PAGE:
Phantom Eye Flies, Breaks a Leg

Dean Sigler Electric Powerplants, Sustainable Aviation Leave a Comment

Boeing’s Phantom Eye, hydrogen-powered HALE (High Altitude Long Endurance) surveillance aircraft rose from its launch cart at 6:22 a.m. Pacific time on June 1, then climbed to an altitude of 4,080 feet on its 28 minute maiden flight.

Phantom Eye is meant to be an autonomous craft with four-day mission capabilities.  The bulbous front fuselage houses two spherical hydrogen tanks that feed the Ford 2.3 liter engines on the 150-foot, high-aspect ratio wings.  The engines, triple turbocharged at altitude, emit only water vapor, making spying a little cleaner.

Note the web-like spinning of carbon fiber strands making up the fuselage.  This highly-automated manufacturing process probably emulates that used on the company’s 787 Dreamliner and reflects the high-technology methods we can expect in the future.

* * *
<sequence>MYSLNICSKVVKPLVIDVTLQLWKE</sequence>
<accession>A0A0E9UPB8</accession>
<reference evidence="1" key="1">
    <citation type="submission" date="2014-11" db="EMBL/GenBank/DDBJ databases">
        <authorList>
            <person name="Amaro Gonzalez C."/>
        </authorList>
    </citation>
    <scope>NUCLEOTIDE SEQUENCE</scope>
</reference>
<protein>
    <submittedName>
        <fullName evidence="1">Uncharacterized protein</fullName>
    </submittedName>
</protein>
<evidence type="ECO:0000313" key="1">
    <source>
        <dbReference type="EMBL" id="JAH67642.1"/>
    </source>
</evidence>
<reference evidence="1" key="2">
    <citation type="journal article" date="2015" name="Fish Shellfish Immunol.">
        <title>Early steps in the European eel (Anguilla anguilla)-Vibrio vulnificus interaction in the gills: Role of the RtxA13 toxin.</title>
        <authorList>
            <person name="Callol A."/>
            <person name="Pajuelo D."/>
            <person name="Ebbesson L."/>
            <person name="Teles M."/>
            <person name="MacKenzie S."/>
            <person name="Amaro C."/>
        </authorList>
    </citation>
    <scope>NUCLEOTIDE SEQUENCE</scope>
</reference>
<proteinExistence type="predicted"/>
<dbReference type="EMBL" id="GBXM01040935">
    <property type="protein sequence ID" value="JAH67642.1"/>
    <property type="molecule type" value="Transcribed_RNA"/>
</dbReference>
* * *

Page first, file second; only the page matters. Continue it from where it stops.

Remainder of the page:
Phantom Eye’s landing was not quite as elegant as its takeoff, one landing gear breaking after digging into the Edwards Air Force base lakebed.

Despite the glitch, Boeing remained upbeat about its new bird.  “This day ushers in a new era of persistent Intelligence, Surveillance and Reconnaissance (ISR) where an unmanned aircraft will remain on station for days at a time providing critical information and services,” said Darryl Davis, president, Boeing Phantom Works. “This flight puts Boeing on a path to accomplish another aerospace first — the capability of four days of unrefueled, autonomous flight.”

“This flight demonstrated Phantom Eye’s initial handling and maneuverability capabilities,” said Drew Mallow, Phantom Eye program manager for Boeing. “The team is now analyzing the data from the mission and preparing for our next flight. When we fly the demonstrator again, we will proceed to enter higher and more demanding envelopes of high-altitude flight.”

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